Everyone is blind. Those who can’t see, can see. And those who can see, can’t see. Everyone is blind. At least that’s what Jesus has to say at the end of John 9 after healing a man of his blindness – with saliva and mud! It is genuinely one of the most entertaining stories in the Gospels (which is saying something, considering Jesus is absent for most of it). The healing happens on a sabbath, which means the Pharisees feel they must launch an investigation and campaign against Jesus. But the formerly blind man is not to be trifled with. He proves to be more than a handful for the Pharisees who thought they could easily disqualify him and his testimony.
The drama of John 9 lies not so much with who is blind or not, but who can admit to it. To be people of faith is to be people of paradox. Experiencing the presence of Jesus means two opposite things suddenly become equally true. The only way to experience life is to experience death. And the only way to see is to surrender to blindness.
What are we trying to see? Jesus. We’re trying to see, to wake up, to be alert to the fact that he’s right here in our midst. This man’s been blind his whole life, but clearly has spent that time honing his awareness of God. So when Jesus walks by and makes a muddy miracle, the man’s faith, the man’s trust, the man’s ability to immediately see that God has been present and active is perfectly sharp.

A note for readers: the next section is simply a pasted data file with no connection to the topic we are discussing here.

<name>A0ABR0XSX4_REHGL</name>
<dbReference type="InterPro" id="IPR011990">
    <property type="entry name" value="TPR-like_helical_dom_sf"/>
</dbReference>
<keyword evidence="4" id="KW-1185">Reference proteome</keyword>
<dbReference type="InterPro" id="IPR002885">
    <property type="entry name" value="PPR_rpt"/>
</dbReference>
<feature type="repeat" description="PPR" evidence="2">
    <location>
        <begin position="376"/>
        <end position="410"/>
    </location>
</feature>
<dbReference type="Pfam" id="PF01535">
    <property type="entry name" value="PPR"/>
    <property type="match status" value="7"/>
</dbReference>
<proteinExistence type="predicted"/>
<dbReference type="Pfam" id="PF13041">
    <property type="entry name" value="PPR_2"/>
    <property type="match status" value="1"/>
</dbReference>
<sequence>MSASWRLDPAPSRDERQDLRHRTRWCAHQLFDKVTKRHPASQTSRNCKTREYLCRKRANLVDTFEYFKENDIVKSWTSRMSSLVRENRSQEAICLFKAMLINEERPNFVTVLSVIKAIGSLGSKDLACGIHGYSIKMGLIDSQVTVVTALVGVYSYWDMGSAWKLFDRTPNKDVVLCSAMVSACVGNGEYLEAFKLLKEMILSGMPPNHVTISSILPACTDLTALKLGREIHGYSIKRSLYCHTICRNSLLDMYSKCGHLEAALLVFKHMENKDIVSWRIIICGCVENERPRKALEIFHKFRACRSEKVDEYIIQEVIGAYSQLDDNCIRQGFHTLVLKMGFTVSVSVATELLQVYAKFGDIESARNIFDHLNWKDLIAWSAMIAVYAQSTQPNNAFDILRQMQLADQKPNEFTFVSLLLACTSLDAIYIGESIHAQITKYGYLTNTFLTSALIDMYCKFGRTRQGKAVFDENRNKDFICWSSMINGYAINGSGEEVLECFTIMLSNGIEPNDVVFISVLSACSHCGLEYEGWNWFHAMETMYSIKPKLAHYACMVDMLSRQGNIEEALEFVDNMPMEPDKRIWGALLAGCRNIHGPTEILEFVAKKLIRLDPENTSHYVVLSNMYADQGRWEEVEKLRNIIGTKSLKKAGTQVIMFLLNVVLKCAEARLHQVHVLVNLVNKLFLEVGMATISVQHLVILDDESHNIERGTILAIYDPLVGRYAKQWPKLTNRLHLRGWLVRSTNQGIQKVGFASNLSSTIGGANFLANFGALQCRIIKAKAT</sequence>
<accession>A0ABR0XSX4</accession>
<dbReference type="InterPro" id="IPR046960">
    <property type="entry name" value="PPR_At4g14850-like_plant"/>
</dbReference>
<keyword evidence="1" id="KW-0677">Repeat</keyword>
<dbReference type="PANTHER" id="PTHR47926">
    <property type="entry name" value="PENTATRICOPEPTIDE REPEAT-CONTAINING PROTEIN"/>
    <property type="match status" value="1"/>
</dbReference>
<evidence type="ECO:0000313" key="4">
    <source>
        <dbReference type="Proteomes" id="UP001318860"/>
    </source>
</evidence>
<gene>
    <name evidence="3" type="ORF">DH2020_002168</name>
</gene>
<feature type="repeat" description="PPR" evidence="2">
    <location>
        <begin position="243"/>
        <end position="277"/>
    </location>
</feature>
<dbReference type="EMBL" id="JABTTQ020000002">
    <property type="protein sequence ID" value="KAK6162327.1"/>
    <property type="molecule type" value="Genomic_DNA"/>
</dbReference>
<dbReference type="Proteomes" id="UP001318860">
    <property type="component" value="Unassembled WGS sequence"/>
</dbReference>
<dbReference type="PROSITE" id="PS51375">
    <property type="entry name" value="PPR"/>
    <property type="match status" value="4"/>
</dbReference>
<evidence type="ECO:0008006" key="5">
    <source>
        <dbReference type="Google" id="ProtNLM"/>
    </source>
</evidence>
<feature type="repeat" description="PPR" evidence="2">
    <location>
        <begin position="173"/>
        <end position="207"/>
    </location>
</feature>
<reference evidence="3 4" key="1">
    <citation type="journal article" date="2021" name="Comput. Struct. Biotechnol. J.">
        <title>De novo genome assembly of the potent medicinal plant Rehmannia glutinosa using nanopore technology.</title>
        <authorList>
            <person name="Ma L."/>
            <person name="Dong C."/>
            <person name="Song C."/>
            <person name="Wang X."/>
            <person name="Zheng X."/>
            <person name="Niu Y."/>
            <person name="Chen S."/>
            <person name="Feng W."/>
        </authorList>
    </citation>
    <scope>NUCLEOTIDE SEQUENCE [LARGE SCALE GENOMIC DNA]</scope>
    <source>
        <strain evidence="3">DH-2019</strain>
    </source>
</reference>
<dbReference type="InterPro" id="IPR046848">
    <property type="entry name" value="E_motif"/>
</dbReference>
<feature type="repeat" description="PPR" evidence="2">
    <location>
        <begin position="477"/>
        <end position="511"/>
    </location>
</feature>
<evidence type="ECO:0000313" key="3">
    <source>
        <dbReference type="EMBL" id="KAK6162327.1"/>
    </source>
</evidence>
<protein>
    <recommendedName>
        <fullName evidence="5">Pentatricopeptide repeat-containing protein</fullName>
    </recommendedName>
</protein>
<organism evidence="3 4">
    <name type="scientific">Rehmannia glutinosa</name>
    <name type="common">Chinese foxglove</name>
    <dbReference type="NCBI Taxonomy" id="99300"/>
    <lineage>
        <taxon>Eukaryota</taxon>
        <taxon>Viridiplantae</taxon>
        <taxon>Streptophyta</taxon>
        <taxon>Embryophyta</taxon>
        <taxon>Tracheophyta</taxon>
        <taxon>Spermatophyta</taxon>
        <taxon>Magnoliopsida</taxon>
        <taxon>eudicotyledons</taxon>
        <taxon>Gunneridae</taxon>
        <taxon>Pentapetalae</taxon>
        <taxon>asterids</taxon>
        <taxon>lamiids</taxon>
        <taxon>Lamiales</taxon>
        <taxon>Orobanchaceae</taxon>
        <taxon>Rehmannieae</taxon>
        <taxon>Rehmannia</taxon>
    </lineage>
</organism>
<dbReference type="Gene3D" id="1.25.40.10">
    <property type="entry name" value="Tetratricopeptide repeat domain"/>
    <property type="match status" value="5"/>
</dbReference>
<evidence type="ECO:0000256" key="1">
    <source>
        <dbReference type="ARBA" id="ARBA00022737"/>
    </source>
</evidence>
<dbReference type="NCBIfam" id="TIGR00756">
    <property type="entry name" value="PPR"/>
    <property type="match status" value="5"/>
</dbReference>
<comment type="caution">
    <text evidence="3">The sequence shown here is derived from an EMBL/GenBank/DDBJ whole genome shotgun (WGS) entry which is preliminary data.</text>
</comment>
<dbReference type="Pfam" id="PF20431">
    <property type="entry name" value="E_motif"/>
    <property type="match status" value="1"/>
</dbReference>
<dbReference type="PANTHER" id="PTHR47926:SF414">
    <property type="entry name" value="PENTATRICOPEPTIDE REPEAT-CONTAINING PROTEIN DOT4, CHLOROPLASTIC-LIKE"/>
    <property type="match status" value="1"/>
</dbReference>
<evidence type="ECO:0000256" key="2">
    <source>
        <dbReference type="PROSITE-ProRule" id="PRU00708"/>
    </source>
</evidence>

Meanwhile these religious insiders have no need to really see Jesus. They boast that they can see Moses. They can see their Bibles. They can clearly see where each sabbath falls on the calendar. They can see all their religious comforts. So what’s the point of seeing right in front of them the beautiful revelation of God in Jesus of Nazareth?
Every single day the love and beauty and healing power of God are robustly present right in front of us and we casually pass it by. Maybe it’s because we’re just too comfortable to let God in and disrupt that comfort. Or maybe it’s because the good news that God wants to be present and active in our lives, that God wants to heal us, hasn’t fully sunken in yet. Jesus, as he says himself here in John 9, is here to judge, but let’s quickly take the fangs out of that word. The judgment of Jesus doesn’t mean he’s going to point out every little thing he doesn’t like about us. Judgment is actually quite a joyful thing throughout scripture. Judgment, when Jesus is the one judging, means that eyes are being opened to his beautiful, healing presence in our midst. And judgment means that those who insist the hardest that their eyes are plenty open already, they are truly blind and their blindness will continue.
We are not baptized and placed within the Christ-centered community in order that we may achieve the comfort of having all the answers. We are baptized and placed within the Christ-centered community so that we may stand still before Jesus as he puts mud on our eyes and creates within us a new heart that sees with more and more clarity his beauty and his power to heal.